You want to advertise the most Indian snack. Something that no one imagined could be a branded product, let alone advertised. You are literally on a shoestring budget, ruling out celebrities and fancy sets. So what do you do?
Pepsi came up with the line “Yehi hai right choice, baby, Aha!” and in its initial campaign (directed by Mukul Anand) featured Indian pop star Remo Fernandes and film star Juhi Chawla. Although the jingle caught on, the drink itself was not really striking the sort of chord that the brand wanted. It would do so, with a little help from a current and two future Bollywood stars at the time.
Through “Asli swaad zindagi ka”, Cadbury changed the perception that chocolates were for only children. The ad did not highlight or make the product the hero - it barely had a few glimpses of the chocolate itself. What it however focused was on humans and how they were feeling, right through the ad.
Bajaj’s response to challenges from mainly motorbike-pushing brands like Honda, Yamaha and Suzuki in late 1980s was an ad campaign, called "Hamara Bajaj", that set a new benchmark for Indian advertising - not just motor vehicle advertising, but advertising in general.
Although simple, the “Mummy, I am hungry” ad had so many nuanced messages right under that surface. No one found it spectacularly entertaining, but it got the message across - moms trust Maggi for their kids. So it had to be good!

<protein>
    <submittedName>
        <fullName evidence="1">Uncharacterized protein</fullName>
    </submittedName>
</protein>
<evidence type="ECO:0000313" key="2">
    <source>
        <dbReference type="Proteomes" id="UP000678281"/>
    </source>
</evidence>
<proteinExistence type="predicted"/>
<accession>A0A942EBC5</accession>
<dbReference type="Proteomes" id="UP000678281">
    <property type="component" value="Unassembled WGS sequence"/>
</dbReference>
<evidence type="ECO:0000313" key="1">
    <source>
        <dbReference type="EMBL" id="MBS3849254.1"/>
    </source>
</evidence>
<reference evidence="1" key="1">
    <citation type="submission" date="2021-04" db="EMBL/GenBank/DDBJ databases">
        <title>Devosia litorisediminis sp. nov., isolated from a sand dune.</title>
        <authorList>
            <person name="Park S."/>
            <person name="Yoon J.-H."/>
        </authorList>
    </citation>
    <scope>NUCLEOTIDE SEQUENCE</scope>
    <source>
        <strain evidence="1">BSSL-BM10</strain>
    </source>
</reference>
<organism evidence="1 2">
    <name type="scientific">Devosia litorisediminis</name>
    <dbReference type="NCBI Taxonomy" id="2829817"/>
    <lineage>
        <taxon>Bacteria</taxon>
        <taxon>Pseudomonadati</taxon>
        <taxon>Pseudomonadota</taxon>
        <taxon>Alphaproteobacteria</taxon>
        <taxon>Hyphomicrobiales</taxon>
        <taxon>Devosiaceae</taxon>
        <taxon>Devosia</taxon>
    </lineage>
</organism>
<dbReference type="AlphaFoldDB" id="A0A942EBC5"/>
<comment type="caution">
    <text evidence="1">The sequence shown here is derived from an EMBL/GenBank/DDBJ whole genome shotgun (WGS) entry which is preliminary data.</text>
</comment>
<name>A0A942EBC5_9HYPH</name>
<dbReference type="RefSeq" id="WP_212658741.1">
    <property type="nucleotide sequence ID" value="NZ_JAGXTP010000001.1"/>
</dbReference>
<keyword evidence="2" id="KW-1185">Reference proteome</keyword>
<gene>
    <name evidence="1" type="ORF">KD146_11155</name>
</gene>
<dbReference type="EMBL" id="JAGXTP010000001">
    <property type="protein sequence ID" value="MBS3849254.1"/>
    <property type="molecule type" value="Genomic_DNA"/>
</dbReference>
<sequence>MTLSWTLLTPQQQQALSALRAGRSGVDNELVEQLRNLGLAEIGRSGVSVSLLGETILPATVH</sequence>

I am removing every Michael Jackson song from my electronic devices. It just does not seem right any more after what has come to light in Leaving Neverland. The four-hour documentary has literally been the last straw that has broken the back of this camel that was Michael Jackson’s fan.
An increasing number of people on social media networks like Facebook, Twitter and YouTube now make posts to get attention in the form of likes and comments, rather than to simply share a slice of their lives.
Remember how Charlie Chaplin never won an Oscar award for his acting? Well, the Grammies have their own “Good Heavens How Come They Never Got a Grammy” hall. And some of the artistes in it are not just famous but downright legendary - so legendary that they did not need a Grammy to prove it.
Once considered the spiritual successor of Bob Dylan because he too wrote of the travails of the working person, Bruce Springsteen is now a legend in his own right, and is considered perhaps the greatest live performer of them all.